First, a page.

The Christian church worldwide has always sought to improve people's welfare. It has been the forerunner for justice and freedom. That is understandable, because Jesus demands that we love our neighbors as ourselves (Mark 12:31).
How then, in light of the best scientific and historical knowledge, ought the church to respond to climate change? How do we love our neighbors when it comes to global warming?
Loving our neighbors doesn't stop with sending roses or being polite to them. We measure our every action and our every choice by whether it harms them or promotes their wellbeing (1 Corinthians 10:24).
Now the Scriptures are very clear—they ask us to seek the good of others, to love others based on God's definition of love, goodness, and righteousness. That implicitly means we do not encourage lies and support sinful endeavors, regardless what the surrounding world thinks.
So how can we love our neighbors with the way we use and treat our environment?
Of all the environmental issues at our hand, climate change is the most controversial and most talked about issue in the last two decades.
Beyond any doubt, the earth's climate has always changed. And, yes, it is changing now.
But as a post-graduate student researcher in climate science, I came to recognize that to understand the current state of our climate, we need to put it in historical perspective.
Whether you're a young earth creationist or an old-earth creationist makes no difference. Recent changes in our climate can be better understood by analyzing our earth's climate in the context of the past 2000 years—since Jesus was born.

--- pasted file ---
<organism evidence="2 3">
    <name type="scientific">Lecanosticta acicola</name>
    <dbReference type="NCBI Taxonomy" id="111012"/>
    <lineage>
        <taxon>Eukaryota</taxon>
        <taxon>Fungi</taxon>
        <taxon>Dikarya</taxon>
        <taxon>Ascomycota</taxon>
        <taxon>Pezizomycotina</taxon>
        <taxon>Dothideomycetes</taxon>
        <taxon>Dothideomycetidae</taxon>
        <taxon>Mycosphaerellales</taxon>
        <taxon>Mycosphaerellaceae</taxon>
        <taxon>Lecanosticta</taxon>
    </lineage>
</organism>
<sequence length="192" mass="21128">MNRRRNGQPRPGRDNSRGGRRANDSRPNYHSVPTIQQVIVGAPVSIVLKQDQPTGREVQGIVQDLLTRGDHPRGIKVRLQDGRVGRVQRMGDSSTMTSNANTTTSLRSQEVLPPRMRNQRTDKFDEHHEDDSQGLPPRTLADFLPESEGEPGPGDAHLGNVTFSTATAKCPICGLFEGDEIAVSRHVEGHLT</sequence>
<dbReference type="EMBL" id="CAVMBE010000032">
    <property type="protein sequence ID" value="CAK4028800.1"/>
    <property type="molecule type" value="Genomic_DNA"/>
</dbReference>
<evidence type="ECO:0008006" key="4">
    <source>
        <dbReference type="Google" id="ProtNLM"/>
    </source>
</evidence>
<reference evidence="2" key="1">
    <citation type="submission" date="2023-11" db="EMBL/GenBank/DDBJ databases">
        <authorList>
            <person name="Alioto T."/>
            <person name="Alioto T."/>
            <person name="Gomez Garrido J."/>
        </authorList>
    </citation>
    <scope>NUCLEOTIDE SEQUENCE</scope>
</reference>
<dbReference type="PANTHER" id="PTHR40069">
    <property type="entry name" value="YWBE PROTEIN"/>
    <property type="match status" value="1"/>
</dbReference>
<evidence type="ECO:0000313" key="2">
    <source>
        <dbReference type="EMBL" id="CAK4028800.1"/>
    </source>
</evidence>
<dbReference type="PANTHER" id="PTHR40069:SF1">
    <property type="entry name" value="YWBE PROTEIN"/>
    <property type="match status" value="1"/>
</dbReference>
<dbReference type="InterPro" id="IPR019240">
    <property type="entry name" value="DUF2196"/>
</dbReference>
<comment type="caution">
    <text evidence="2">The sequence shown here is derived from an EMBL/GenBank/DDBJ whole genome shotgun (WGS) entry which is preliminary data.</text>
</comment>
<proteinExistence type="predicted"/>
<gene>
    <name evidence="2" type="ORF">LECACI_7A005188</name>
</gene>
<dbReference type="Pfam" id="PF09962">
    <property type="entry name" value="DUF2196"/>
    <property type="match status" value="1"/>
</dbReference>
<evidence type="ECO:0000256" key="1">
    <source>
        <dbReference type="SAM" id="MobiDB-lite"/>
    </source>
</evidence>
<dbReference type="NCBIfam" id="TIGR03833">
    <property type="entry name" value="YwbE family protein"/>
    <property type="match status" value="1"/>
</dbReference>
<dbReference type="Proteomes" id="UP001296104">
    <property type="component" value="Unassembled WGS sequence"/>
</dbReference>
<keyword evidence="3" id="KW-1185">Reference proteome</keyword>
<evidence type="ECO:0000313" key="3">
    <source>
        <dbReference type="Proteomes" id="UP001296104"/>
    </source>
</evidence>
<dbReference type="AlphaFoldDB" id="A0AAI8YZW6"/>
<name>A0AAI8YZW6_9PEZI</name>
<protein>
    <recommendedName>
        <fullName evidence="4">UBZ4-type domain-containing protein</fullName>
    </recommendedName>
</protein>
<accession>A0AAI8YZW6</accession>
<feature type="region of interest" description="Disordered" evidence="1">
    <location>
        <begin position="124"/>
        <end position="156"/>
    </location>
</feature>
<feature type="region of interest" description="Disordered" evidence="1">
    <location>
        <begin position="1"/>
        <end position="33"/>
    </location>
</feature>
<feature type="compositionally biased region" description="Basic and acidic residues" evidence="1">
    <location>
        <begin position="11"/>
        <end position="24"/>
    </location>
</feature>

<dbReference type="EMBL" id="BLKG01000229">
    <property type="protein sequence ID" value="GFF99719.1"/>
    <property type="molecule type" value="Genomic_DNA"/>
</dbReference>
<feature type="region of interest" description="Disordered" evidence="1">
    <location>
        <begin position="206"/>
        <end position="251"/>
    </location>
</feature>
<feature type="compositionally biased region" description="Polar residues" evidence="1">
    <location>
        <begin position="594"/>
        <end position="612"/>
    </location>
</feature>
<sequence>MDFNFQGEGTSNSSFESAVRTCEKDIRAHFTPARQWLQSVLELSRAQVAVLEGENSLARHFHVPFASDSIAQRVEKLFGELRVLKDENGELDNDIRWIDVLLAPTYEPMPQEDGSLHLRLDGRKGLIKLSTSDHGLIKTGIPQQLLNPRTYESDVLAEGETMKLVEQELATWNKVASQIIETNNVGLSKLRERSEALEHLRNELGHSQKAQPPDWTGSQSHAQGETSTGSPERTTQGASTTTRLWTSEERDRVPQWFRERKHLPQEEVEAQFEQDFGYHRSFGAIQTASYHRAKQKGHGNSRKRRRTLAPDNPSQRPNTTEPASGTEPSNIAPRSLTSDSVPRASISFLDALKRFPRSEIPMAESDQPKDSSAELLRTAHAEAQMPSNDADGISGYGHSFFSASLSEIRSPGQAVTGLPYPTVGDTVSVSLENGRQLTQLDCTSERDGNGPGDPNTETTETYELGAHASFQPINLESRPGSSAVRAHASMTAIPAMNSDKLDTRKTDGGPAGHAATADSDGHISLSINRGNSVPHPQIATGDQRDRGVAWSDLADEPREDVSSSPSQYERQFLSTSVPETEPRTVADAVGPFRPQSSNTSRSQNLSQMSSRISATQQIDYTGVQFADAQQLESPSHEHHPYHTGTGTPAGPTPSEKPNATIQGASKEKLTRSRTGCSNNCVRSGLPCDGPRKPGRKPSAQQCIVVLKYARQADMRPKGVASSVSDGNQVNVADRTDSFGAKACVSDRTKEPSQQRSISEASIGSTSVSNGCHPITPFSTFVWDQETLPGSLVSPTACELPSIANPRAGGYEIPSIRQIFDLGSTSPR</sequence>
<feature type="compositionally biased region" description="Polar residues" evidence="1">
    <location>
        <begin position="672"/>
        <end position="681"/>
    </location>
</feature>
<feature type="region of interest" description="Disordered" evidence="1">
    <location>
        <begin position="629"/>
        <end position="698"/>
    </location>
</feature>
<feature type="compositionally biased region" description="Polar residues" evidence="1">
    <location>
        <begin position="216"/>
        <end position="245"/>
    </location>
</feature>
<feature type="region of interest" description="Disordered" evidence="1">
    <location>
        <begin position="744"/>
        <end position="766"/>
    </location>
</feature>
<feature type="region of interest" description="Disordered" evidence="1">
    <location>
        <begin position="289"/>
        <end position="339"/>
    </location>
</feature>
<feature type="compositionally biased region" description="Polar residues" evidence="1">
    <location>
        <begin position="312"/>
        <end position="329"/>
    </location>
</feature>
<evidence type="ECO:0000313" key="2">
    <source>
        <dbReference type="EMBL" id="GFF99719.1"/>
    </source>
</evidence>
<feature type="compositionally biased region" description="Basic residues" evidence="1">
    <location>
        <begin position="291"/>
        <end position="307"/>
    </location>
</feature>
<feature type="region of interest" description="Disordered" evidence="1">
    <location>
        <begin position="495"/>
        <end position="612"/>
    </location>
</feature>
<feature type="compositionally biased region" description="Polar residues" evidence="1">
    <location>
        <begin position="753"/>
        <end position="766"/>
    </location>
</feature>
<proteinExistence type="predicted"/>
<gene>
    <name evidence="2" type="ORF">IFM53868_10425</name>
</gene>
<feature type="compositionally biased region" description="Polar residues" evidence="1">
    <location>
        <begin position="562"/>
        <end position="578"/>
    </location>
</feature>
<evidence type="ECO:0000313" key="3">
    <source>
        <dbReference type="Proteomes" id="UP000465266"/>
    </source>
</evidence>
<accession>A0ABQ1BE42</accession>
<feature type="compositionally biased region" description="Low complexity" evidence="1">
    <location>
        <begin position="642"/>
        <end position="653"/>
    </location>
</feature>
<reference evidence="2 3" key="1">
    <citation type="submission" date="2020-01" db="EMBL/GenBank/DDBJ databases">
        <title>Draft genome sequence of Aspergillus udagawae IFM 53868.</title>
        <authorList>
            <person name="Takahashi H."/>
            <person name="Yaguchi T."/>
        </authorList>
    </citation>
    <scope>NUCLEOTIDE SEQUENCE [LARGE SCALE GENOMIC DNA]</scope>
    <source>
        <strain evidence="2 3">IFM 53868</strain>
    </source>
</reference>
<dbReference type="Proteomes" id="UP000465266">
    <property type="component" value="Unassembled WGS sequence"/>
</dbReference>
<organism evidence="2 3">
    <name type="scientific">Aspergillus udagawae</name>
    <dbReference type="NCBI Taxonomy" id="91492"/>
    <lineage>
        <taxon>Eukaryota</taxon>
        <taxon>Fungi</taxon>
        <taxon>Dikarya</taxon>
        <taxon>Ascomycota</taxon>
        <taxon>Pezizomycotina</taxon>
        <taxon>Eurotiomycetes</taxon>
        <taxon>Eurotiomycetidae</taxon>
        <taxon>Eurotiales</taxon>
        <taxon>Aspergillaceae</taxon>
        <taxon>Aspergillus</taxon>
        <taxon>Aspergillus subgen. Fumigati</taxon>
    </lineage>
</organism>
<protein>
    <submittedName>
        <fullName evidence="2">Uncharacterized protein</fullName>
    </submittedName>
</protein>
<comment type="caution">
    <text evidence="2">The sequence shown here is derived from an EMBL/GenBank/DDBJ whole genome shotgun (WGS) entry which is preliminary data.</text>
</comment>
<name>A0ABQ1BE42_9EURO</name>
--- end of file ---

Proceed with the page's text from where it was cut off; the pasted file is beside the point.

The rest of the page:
In the first century A.D., when Romans ruled much of Europe, northern Africa, and the Middle East, the world was experiencing what climate historians call the Roman Warm Period. Our Lord, His disciples and the first-century church probably experienced climatic conditions similar to what people experience today in Israel and Palestine.
Global temperatures declined after the Roman Warm Period, then began to rise again during the tenth century.
The eleventh and twelfth centuries are known as the Medieval Warm Period. Not long after St. Francis of Assisi wrote his hymn "All Creatures of our God and King" (based on Psalm 148) in 1225, global temperature began to drop again.
Francis would not have known about what climate historians call the Little Ice Age, of which the temperature decline that began in his day and continued through the fifteenth-century Reformation was the precursor.